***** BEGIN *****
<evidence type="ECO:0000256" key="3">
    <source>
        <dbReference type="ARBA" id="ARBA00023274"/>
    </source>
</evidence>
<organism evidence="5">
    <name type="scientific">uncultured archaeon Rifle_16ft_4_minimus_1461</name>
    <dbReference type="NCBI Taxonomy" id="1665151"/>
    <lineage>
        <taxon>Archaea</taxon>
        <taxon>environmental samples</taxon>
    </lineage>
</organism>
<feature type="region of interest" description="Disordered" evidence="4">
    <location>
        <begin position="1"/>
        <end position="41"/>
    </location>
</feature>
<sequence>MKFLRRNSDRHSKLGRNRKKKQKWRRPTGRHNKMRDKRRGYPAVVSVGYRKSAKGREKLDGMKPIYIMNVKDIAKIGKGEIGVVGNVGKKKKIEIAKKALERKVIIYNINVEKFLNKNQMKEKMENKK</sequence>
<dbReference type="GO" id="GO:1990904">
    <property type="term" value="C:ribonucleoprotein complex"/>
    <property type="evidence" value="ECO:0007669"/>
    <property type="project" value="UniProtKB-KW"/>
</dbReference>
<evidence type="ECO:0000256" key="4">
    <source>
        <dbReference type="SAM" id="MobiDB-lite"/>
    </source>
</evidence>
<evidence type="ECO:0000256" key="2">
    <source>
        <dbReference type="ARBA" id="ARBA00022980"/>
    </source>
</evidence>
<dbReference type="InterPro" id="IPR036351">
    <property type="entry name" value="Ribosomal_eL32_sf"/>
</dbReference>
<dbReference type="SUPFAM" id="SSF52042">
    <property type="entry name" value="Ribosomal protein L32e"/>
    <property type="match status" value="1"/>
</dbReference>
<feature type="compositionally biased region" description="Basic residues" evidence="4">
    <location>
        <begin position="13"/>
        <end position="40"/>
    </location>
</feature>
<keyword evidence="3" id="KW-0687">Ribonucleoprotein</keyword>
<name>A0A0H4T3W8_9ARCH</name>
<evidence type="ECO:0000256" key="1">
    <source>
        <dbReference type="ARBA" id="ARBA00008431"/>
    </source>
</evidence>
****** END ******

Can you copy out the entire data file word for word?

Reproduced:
<evidence type="ECO:0000256" key="3">
    <source>
        <dbReference type="ARBA" id="ARBA00023274"/>
    </source>
</evidence>
<organism evidence="5">
    <name type="scientific">uncultured archaeon Rifle_16ft_4_minimus_1461</name>
    <dbReference type="NCBI Taxonomy" id="1665151"/>
    <lineage>
        <taxon>Archaea</taxon>
        <taxon>environmental samples</taxon>
    </lineage>
</organism>
<feature type="region of interest" description="Disordered" evidence="4">
    <location>
        <begin position="1"/>
        <end position="41"/>
    </location>
</feature>
<sequence>MKFLRRNSDRHSKLGRNRKKKQKWRRPTGRHNKMRDKRRGYPAVVSVGYRKSAKGREKLDGMKPIYIMNVKDIAKIGKGEIGVVGNVGKKKKIEIAKKALERKVIIYNINVEKFLNKNQMKEKMENKK</sequence>
<dbReference type="GO" id="GO:1990904">
    <property type="term" value="C:ribonucleoprotein complex"/>
    <property type="evidence" value="ECO:0007669"/>
    <property type="project" value="UniProtKB-KW"/>
</dbReference>
<evidence type="ECO:0000256" key="4">
    <source>
        <dbReference type="SAM" id="MobiDB-lite"/>
    </source>
</evidence>
<evidence type="ECO:0000256" key="2">
    <source>
        <dbReference type="ARBA" id="ARBA00022980"/>
    </source>
</evidence>
<dbReference type="InterPro" id="IPR036351">
    <property type="entry name" value="Ribosomal_eL32_sf"/>
</dbReference>
<dbReference type="SUPFAM" id="SSF52042">
    <property type="entry name" value="Ribosomal protein L32e"/>
    <property type="match status" value="1"/>
</dbReference>
<feature type="compositionally biased region" description="Basic residues" evidence="4">
    <location>
        <begin position="13"/>
        <end position="40"/>
    </location>
</feature>
<keyword evidence="3" id="KW-0687">Ribonucleoprotein</keyword>
<name>A0A0H4T3W8_9ARCH</name>
<evidence type="ECO:0000256" key="1">
    <source>
        <dbReference type="ARBA" id="ARBA00008431"/>
    </source>
</evidence>